• Case ref:
  • Date:
    January 2019
  • Body:
    Lothian NHS Board - Acute Division
  • Sector(s):
  • Subject:
    clinical treatment / diagnosis
  • Outcome:
    Upheld, recommendations


Ms C complained about the care and treatment her husband (Mr A) had received at St John's Hospital following a suicide attempt. Ms C complained that Mr A was inappropriately given diazepam (a medicine used to treat anxiety), as it can be addictive.

We independent advice from a consultant psychiatrist. We found that it might have been appropriate to have given Mr A diazepam on a short term basis but the reason for prescribing it to him was not recorded. We found that when Mr A self-discharged from the hospital, there was a failure to carry out and/or document an appropriate suicide risk assessment. There was no evidence that medical staff considered detaining Mr A. There was also no evidence that they signposted him to any other sources of support or carried out any contingency planning in case his condition or level of risk to himself changed. In addition, we found that a junior medical staff member was not able to reach a senior colleague by phone for advice. Therefore, we upheld this aspect of Ms C's complaint. We also found that the board had not handled Ms C's complaint regarding the diazepam appropriately and we made a recommendation in relation to this.

Ms C also complained that there was a failure to provide Mr A with appropriate follow-up care after he self-discharged from the hospital. Mr A had been offered a follow-up appointment in two months' time. When he was unable to attend that appointment due to his poor mental health, he was offered an appointment for six months later. We found that Mr A was not given follow-up care that was appropriate to his needs, and that, in the circumstances, Mr A should have been offered an appointment within a week of him leaving the hospital. When Mr A could not attend that appointment due to poor mental health, he should have been offered a review at home. We upheld this aspect of Ms C's complaint.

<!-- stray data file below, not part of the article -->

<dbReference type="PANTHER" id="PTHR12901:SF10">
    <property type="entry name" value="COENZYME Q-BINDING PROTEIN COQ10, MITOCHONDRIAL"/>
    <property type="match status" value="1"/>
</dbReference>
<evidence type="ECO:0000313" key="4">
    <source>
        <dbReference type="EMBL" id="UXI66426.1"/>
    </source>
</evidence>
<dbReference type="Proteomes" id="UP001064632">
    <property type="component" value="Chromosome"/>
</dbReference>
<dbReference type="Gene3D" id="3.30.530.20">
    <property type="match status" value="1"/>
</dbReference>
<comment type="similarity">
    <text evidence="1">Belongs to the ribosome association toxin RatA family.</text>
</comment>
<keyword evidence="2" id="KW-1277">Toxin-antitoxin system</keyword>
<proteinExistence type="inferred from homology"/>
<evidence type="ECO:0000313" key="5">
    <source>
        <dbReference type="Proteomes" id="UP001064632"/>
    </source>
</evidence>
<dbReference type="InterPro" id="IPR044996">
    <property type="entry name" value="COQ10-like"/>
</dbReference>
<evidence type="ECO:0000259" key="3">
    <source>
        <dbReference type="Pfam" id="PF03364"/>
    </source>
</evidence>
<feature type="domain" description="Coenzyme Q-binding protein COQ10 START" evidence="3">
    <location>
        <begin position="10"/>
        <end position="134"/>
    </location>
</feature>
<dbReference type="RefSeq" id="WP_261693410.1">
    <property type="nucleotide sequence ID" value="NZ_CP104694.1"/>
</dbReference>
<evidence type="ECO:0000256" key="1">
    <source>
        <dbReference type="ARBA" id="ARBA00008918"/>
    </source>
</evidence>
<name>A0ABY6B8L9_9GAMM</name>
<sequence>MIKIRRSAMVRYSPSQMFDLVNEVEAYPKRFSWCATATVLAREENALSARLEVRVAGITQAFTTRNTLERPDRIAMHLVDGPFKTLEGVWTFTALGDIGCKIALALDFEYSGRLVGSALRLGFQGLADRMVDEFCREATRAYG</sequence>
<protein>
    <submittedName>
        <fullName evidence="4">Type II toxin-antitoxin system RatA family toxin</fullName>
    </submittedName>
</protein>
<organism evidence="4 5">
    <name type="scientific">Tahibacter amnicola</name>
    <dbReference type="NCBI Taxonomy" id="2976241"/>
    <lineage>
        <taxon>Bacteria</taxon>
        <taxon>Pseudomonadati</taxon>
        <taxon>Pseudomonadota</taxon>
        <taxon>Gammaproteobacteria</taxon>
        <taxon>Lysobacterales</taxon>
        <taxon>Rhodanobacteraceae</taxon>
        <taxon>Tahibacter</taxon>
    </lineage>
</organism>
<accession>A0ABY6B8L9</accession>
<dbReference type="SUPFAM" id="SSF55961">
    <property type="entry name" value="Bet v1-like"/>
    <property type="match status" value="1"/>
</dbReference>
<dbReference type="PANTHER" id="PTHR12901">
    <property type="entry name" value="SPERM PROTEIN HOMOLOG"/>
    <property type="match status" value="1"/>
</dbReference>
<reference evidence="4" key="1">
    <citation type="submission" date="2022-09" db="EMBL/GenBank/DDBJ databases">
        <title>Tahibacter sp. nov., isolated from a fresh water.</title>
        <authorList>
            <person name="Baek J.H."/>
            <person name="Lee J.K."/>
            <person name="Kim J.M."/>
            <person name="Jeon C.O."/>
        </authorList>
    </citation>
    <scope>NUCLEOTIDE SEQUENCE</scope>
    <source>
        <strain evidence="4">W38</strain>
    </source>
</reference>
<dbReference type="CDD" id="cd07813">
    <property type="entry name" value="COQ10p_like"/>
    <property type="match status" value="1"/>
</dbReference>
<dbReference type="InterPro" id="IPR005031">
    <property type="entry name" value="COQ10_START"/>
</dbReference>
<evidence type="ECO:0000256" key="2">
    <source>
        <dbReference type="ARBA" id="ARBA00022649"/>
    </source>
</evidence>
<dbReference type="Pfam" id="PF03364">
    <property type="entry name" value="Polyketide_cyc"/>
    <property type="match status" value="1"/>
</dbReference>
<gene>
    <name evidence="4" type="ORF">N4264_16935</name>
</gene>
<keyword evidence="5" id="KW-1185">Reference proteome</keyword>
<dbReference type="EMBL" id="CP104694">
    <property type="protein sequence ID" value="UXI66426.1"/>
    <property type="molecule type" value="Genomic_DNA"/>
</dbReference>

What we asked the organisation to do in this case:

  • Apologise to Mrs C for failing to provide Mr A with reasonable care and treatment, for failing to provide him with appropriate follow-up care and for the inaccuracy in responding to her complaint. The apology should meet the standards set out in the SPSO guidelines on apology available at www.spso.org.uk/leaflets-and-guidance.

What we said should change to put things right in future:

  • The reason for prescribing any medication, including one-off doses, should be clearly recorded.
  • If a patient wishes to self-discharge and it is unplanned, there should be adequate processes in place, and adhered to, to manage this. This should involve carrying out appropriate risk assessments, appropriately signposting patients and/or carers to crisis services and carrying out contingency planning.
  • Junior medical staff should have adequate supervision from senior medical staff, especially out of hours, and reliable mechanisms should be in place so they can contact senior colleagues for advice.
  • Patients should receive follow-up care that is sufficiently timely and robust, which is appropriate to their individual needs. If patients are unable to attend their out-patient appointment, the board should consider alternative arrangements such as home visits.

In relation to complaints handling, we recommended:

  • The board's complaints handling system should ensure that accurate responses are issued, which are based on the evidence gathered during their investigation.